‘We’ll see how Jason Roy goes in Test cricket’: Josh Hazlewood casts aspersions over World Cup star before Ashes
Jason Roy was bowled for 72 in his second innings on Test debut. © AFP

Ahead of next month’s highly anticipated Ashes series, Australia fast bowler Josh Hazlewood has cast doubt over England World Cup-winner Jason Roy‘s ability to channel his white-ball form into Test cricket.

Roy was called up to England’s Test squad for the four-day match against Ireland at Lord’s last week, having scored 443 runs at an average of 63.28 and strike-rate of 115.36 during the team’s historic World Cup run. He made 5 and 72 in England’s win over Ireland, and has been included in the home team’s squad for the Ashes.

However, Hazlewood viewed Roy’s selection for the five-day format with some skepticism as he gave the example of Australia’s limited-overs captain Aaron Finch struggling to replicate his ODI and T20I success in Tests. Finch was given a Test debut in October 2018 and began with a half-century in his first innings but struggled thereafter. During the India series at home, he managed 97 runs across six innings and was dropped for the fourth and final Test. Finch has not been recalled since and during the World Cup spoke candidly about his chances of earning another shot in Tests as unlikely.

In Hazlewood’s estimation, Roy could struggle to convert his ODI success at Test level in the Ashes.

“We’ll see how Roy goes in Test cricket. He’s has only played one Test match and it’s a lot different opening the batting in a Test than a one-day game, that’s for sure,” said the fast bowler ahead of the first Ashes Test. “In England, opening is probably the toughest place to bat which probably made Alastair Cook’s record all the better. To play attacking cricket in those conditions is tough.

Aaron Finch had a tough time against India’s bowlers in the home Test series. © AFP

“Aaron Finch found it tough last summer against a quality India attack on wickets that didn’t do too much to be honest. I think he found it a big step up to be honest. He found the ball swung and seamed around and the wickets were a lot different to a one-day wicket. He’d played a lot of his four-day cricket at five or six and I think Roy is the same at Surrey. It’s hard to bat five at a level below and then open in Test cricket. We’ll see.”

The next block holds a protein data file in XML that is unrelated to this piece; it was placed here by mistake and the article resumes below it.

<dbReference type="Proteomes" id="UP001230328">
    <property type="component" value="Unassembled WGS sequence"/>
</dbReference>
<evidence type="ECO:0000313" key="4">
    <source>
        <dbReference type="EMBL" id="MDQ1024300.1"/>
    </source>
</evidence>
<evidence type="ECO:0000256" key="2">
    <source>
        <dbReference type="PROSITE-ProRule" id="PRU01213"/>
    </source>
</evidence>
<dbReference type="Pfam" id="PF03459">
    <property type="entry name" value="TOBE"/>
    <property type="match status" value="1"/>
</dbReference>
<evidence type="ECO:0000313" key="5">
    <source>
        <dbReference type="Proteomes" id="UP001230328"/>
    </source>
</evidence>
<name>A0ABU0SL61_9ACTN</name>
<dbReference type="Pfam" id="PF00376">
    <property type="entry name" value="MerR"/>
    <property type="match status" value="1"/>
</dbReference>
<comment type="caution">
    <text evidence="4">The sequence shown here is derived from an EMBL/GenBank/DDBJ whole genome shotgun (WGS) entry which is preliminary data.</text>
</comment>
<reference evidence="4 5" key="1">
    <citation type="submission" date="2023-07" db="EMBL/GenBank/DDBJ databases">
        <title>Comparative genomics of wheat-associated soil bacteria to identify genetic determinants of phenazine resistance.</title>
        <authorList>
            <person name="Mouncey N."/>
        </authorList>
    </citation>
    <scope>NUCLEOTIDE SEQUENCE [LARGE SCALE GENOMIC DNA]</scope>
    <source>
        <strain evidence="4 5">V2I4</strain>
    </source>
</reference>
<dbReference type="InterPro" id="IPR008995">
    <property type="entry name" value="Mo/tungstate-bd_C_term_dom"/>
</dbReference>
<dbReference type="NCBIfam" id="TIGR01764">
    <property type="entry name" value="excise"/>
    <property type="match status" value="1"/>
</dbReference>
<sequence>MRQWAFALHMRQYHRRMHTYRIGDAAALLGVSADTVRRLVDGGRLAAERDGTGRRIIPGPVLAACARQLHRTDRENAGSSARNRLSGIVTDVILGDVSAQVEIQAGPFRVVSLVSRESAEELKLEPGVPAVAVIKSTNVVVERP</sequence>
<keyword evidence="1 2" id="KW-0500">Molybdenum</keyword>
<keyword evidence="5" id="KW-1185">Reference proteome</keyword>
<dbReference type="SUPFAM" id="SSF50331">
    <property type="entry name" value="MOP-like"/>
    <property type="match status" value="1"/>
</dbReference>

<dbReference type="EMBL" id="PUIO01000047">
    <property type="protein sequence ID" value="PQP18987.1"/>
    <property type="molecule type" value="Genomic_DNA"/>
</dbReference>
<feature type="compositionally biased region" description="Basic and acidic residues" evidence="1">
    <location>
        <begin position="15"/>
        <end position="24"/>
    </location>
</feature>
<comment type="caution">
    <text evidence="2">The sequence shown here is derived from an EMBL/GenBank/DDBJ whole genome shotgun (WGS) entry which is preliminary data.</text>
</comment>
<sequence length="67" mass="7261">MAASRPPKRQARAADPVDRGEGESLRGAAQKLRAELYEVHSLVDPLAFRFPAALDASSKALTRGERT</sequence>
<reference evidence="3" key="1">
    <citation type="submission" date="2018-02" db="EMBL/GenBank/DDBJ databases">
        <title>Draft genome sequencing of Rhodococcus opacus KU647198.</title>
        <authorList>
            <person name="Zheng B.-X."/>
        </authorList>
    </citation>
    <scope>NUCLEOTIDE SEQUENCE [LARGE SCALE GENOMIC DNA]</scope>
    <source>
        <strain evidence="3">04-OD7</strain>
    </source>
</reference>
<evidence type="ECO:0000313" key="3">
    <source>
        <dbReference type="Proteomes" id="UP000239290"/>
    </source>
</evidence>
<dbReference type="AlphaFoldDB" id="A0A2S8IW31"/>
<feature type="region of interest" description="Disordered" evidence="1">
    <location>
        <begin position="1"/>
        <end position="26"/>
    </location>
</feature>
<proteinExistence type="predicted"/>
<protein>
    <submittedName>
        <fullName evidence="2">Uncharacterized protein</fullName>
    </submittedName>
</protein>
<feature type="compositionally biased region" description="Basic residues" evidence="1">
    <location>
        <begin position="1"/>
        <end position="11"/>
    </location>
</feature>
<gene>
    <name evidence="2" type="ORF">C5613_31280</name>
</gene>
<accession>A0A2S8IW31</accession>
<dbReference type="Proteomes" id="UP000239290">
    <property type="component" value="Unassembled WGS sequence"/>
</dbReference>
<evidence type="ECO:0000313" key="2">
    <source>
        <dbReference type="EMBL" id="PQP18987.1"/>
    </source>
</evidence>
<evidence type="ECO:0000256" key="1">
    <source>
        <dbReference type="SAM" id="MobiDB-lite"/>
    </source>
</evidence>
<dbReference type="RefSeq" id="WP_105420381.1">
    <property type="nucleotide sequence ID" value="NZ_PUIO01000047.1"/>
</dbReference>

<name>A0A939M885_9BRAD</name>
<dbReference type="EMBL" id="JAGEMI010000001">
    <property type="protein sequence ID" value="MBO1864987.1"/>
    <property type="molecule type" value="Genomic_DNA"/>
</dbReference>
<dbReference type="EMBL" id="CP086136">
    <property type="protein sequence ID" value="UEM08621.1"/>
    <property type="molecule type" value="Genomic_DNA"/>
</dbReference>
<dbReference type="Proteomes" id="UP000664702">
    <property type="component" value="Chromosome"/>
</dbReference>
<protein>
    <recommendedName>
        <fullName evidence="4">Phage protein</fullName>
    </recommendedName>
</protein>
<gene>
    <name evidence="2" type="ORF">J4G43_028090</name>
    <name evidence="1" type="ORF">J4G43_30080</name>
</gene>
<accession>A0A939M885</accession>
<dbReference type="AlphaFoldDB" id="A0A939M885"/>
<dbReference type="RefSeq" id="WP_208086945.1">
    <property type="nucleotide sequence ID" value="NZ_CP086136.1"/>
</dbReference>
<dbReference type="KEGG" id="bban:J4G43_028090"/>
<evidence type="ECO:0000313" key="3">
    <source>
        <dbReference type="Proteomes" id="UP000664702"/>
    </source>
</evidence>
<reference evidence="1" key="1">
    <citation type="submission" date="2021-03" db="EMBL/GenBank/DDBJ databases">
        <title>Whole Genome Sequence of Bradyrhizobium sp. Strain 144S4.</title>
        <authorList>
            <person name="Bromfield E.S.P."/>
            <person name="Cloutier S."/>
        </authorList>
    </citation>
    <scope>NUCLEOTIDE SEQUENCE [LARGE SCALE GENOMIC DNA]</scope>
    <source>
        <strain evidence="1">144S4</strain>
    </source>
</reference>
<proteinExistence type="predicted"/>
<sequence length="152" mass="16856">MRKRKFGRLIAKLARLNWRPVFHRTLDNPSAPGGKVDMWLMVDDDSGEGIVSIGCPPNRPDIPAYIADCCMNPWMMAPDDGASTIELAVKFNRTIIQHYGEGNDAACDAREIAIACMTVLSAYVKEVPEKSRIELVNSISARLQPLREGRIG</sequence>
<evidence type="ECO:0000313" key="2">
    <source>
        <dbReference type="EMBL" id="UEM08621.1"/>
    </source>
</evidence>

England coach Trevor Bayliss said after the win over Ireland at Lord’s last week that Roy should back his natural ways, but also be selective in his shot selection. The Test debutant was out edging to first slip in England’s first innings and then was bowled for 72 off 78 balls when trying to drive expansively into the offside.

Roy went into his maiden Test with a first-class average of 38.38 from 132 innings, with nine centuries and 22 half-centuries. He has mostly batted in the middle order in first-class matches for Surrey, but thrice during the 2018-19 season he went in at No 3, scoring 63 against Somerset, 5 and 128 versus Essex and 59 and 14 for England Lions versus Pakistan A in Abu Dhabi.

Jason Roy England cricket team
Jason Roy made 5 and 72 in his first Test match for England. © AFP

England’s top order struggles continued from the West Indies tour earlier this year when they met Ireland at Lord’s, as scorelines of 36/3 and 26/1 indicate. The hosts were bowled out for 85 on the first morning and then in the second lost Rory Burns for 6 before the nightwatchman Jack Leach and Roy put on a match-winning 145 for the second wicket.

Hazlewood was hopeful of Australia’s bowlers putting the squeeze on England come the Edgbaston Test on August 1.

“Their top order is under a little bit of pressure probably, with just the fact they haven’t played that much Test cricket,” he said. The more we can put them under pressure early and get stuck into that middle order when the ball is nice and hard and new, that’s great.”

“If you can really build the pressure on one guy and get him early in the first Test especially, you can sort of create that doubt in that mind and get the upper hand and just keep driving that in as the series goes on. This is the only team we play in a five-Test series so it’s a little bit different than others, but definitely that’s key.”